And thus you can see how by having your mind falsely match the images from its right eye to its left eye, you can create the illusion of 3 dimensionality.


Our SIRD Algorithm:

            The “traditional” SIRD algorithm, presumably used to create the images by NE Thing Enterprises and many of the available SIRD creation tools uses the model presented in the section “How SIRDs Work”. That is they take a height map (a height map is a 2 dimensional image where each pixel is interpreted not as a colour but as a height or offset from the screen), and create a software model with two eyes, matched correctly to the average distance between the human eyes, and then calculate given a specific focal distance behind the screen, and maximum displacement from that focal point, which two pixels match up when the eye focuses at a certain point behind the screen. They give a specific colour value to both of those pixels (the colour values were originally random, hence the term Single Image Random Dot diagrams, but can now be replaces with background images). So that when the viewer focuses on that point behind the screen, his eyes properly match up the correct pair of points as described in the previous section. This system however, while accurate, faces one major issue, it is very very slow. The reasons for this are many, including that it is not linear, bounding issues come up, that it’s based on the pixel being read not the pixel being drawn, and many other problems which prevent it’s practical use in real-time applications.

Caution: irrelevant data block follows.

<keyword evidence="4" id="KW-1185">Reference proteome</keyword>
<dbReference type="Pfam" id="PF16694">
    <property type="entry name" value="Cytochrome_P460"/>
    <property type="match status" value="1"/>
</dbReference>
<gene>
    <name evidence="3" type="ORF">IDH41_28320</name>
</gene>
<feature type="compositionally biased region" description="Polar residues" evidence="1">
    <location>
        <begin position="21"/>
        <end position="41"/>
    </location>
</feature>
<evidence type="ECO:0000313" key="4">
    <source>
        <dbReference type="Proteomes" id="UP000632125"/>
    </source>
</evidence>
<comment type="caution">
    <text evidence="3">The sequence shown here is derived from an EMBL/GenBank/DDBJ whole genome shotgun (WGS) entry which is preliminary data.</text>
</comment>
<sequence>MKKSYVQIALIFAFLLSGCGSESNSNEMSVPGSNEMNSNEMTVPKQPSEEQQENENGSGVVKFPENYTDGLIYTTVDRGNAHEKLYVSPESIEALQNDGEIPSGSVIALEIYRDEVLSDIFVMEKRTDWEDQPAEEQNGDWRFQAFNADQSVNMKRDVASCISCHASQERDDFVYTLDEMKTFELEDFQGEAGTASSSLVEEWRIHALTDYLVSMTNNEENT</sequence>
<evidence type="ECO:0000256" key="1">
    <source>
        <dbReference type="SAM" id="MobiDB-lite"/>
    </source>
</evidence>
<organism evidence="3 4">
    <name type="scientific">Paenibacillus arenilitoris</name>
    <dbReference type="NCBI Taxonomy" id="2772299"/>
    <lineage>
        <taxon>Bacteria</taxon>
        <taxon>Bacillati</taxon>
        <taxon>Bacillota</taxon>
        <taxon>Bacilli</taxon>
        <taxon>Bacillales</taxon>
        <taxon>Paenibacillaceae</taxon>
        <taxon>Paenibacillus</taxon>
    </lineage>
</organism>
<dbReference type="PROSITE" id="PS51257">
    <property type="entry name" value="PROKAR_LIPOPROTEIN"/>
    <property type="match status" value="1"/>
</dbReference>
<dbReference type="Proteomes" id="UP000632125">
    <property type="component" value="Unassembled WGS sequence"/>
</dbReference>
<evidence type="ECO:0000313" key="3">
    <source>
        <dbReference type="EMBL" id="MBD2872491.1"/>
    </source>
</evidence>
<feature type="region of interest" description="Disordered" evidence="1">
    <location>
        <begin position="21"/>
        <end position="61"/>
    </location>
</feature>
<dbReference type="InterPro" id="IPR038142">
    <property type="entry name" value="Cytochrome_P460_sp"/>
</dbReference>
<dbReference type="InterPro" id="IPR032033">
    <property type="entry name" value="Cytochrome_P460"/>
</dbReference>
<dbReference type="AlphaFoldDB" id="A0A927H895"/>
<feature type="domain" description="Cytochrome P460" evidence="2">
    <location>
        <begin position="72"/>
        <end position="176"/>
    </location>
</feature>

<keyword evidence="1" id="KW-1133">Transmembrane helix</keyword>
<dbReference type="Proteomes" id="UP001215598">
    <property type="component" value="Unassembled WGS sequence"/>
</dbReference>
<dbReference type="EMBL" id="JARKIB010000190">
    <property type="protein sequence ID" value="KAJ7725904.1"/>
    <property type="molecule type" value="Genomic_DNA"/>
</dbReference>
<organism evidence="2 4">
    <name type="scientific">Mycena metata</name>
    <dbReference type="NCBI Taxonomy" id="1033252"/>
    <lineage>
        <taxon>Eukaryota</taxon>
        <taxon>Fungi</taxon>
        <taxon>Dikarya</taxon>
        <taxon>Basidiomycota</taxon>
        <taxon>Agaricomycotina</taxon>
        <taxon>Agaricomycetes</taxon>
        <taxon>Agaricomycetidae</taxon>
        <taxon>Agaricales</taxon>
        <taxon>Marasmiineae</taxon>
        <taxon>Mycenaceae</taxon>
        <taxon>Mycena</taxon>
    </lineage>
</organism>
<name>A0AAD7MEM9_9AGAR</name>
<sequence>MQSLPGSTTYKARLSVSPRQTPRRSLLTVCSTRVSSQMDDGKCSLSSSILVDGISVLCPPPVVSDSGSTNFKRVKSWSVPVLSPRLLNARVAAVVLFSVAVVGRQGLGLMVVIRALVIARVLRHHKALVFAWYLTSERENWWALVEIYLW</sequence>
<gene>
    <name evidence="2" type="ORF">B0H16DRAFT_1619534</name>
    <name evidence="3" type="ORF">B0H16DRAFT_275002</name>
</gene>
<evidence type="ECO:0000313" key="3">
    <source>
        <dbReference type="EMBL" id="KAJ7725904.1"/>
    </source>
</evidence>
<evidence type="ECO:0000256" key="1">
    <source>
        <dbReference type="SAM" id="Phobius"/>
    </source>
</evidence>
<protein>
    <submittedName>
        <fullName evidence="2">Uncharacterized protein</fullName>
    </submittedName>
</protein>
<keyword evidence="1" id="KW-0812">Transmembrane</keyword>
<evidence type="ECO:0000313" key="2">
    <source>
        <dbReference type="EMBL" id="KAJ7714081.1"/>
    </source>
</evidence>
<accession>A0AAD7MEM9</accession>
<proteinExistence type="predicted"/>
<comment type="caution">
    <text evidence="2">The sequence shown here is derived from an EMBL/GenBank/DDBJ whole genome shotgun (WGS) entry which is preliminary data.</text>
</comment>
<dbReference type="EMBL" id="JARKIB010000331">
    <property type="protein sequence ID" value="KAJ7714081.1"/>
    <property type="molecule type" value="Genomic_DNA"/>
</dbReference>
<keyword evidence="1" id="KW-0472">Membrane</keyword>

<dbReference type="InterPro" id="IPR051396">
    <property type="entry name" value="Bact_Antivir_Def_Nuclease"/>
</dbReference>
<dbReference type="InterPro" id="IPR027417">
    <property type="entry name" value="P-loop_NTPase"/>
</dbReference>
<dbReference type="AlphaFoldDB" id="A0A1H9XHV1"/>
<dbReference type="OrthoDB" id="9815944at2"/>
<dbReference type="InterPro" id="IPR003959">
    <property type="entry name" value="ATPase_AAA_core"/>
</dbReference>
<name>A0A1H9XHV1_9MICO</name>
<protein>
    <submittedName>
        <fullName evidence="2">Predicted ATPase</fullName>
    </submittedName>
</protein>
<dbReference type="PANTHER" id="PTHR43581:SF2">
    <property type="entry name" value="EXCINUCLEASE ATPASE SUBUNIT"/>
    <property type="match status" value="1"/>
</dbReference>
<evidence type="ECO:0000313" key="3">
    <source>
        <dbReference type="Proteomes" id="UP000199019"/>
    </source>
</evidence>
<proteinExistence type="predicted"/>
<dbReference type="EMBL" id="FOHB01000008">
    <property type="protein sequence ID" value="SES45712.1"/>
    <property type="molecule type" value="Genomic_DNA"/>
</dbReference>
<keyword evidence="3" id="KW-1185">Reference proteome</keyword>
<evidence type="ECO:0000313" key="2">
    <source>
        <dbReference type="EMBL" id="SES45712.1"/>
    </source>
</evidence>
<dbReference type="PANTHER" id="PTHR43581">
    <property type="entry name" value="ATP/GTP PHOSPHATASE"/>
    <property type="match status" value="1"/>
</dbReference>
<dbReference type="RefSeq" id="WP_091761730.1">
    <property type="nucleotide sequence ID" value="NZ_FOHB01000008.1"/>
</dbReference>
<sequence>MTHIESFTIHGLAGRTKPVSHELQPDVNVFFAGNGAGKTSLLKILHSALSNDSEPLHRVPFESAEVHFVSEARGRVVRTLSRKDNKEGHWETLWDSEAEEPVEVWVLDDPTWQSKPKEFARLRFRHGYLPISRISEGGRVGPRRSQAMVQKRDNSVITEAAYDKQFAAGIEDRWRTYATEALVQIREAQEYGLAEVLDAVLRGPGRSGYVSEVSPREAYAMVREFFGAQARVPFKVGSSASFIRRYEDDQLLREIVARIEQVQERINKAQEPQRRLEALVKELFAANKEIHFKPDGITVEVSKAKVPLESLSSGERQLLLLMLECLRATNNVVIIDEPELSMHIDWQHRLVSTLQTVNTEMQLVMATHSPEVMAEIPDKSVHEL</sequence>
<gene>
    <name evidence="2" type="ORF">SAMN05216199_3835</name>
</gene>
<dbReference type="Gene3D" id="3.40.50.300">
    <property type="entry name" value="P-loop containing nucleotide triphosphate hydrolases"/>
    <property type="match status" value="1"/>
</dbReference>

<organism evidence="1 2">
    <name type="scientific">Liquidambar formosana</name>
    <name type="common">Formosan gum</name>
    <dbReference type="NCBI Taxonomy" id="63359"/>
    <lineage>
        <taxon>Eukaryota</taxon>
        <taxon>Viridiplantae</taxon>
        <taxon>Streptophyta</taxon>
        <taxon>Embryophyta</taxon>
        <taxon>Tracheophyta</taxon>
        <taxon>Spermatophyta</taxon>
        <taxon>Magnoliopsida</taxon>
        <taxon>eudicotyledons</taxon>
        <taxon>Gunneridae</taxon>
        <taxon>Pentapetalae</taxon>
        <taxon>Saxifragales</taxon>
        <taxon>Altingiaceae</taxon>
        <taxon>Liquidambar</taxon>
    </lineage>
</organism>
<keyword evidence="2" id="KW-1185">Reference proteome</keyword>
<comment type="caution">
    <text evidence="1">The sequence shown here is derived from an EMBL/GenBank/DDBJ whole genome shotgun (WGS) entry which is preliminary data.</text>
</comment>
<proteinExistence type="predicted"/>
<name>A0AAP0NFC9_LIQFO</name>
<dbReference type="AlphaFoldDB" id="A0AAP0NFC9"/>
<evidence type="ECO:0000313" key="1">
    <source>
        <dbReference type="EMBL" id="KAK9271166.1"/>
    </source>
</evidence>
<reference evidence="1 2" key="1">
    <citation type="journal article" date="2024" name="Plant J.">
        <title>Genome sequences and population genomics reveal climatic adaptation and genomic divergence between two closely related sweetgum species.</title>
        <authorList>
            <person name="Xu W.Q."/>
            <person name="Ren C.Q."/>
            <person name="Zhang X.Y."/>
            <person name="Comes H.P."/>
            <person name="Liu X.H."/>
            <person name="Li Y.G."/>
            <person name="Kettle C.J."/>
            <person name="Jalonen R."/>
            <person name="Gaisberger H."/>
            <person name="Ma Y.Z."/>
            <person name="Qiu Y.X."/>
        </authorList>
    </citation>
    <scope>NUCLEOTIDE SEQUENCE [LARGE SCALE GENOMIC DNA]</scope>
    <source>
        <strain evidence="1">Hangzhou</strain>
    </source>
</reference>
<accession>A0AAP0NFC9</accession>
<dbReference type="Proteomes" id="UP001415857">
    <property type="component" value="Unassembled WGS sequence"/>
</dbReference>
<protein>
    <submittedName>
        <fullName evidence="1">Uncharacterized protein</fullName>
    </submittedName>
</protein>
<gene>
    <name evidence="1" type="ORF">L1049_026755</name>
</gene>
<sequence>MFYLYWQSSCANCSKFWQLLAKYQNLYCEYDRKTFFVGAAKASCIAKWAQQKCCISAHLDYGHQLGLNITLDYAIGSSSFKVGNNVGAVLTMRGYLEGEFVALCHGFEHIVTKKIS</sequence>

In simple, what I found that was the above algorithm could be approximated using a fairly simple concept: that the change in perceived height is the result of a change in the frequency of the pattern which the eyes believes to be matching, and that as long as that change in the pattern persists along the rest of any particular line of a SIRD, and repeats itself as the base frequency, then only the point where the change occurred with appear at a different height. This is best seen rather than explained: